|Jun Li's Homepage
Nanofabrication/Characterization and Biosensor Development
My research interests cover a broad area closely related to surface chemistry/physics, particularly the surface properties of organic self-assembled films and the fundamental processes at electrode/electrolyte interfaces. In recent years, my research activities have shifted from the investigation of fundamental issues to the fabrication/characterization of nanodevices and the development of biosensors. Current research topics that I am pursuing with my colleagues at Ames Research Center are
(1) the fabrication of nanotube or nanowire assembly as electrodes for the development of ultrasensitive biosensors,
Our goal is to study methods to fabricate nanomaterials such as carbon nanotubes and mesoporous catalyst templates and to integrate these materials into useful nanodevices by the combination of nanofabrication and chemical functionalization, particularly nanoelectrode
assembly interfaced with biomolecules for the development of biosensors. Carbon nanotubes are ideal building blocks for the fabrication of nanodevices which are not easily achievable using other materials. The key for this application is to precisely control the growth of carbon nanotube at desired sites with desired structure and orientation. We are pursuing this goal with plasma assisted catalytic CVD in combination with well-defined nanoporous templating methods. Current effect is to grow micropatterned multiwalled carbon nanotube array with controlled density and purity for the application as nanoelectrode assembly.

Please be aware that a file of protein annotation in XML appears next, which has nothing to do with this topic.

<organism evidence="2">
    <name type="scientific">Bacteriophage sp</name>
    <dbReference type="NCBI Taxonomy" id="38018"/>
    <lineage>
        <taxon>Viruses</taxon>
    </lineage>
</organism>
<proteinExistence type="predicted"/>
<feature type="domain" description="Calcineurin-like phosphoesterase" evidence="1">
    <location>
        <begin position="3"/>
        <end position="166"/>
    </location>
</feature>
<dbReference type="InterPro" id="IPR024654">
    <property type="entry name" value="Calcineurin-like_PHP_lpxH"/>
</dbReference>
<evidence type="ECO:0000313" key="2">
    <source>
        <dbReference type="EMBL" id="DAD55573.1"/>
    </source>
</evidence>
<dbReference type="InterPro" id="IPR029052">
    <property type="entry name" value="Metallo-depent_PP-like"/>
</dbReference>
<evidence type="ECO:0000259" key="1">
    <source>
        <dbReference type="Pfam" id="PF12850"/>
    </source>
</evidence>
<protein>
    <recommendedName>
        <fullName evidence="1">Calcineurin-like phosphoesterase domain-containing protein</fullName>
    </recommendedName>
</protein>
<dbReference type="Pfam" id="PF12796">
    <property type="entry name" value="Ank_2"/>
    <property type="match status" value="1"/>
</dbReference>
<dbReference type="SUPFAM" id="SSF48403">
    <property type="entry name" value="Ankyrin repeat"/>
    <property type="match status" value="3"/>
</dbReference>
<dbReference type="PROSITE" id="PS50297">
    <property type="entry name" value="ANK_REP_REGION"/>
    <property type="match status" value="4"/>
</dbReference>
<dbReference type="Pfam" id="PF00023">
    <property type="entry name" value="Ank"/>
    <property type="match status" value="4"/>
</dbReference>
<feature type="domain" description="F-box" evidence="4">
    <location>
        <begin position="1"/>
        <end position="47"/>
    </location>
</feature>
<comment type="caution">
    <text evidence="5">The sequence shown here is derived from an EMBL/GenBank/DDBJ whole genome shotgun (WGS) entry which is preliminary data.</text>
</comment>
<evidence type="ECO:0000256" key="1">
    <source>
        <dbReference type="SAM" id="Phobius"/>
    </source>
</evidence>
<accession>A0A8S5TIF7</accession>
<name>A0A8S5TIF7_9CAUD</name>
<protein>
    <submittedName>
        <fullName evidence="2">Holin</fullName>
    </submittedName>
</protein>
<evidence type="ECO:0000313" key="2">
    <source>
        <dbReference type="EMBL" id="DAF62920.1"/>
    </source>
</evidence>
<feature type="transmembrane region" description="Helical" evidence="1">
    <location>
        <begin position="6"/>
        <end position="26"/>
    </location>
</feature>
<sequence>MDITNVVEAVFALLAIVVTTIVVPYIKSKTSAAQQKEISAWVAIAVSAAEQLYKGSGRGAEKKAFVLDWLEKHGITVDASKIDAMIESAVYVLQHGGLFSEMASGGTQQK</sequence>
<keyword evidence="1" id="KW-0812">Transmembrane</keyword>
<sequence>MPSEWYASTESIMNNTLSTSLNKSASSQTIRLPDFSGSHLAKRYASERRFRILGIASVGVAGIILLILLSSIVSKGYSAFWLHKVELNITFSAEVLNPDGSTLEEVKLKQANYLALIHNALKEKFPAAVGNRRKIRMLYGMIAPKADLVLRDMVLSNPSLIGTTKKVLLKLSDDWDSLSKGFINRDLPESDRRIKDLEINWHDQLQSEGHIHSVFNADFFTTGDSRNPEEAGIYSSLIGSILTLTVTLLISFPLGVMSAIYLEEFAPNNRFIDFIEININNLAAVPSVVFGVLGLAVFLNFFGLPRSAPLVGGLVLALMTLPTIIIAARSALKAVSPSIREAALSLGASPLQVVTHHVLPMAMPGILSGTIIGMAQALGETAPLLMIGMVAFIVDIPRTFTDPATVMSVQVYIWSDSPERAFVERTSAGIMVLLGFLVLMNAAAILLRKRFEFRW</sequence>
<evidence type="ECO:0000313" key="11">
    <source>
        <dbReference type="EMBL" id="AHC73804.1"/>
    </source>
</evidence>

The essential issue of the development of biosensors is to understand the mechanism that biorecognition processes are transduced into measurable physical signals. We are focusing on investigating systems in which the transduction is by electrochemical mechanisms. DNA molecules are electroactive at certain potentials which can be used to identify the hybridization process. However, the redox signal from DNA itself is very weak to be detected. We are working on the amplification of the signal using metal chelates as well as indicator-free mechanisms in the combination with the design of delicately archetectured nanoelectrodes.
Our ultimate goal is to develop fast, ultrasensitive, high specific, low cost, and miniaturized biosensors using state-of-the-art nanotechnolgoies. These sensors are expected to be integrated into the next-generation genechips. Along this direction, other methods based on molecular electronics are also being pursued at this moment.
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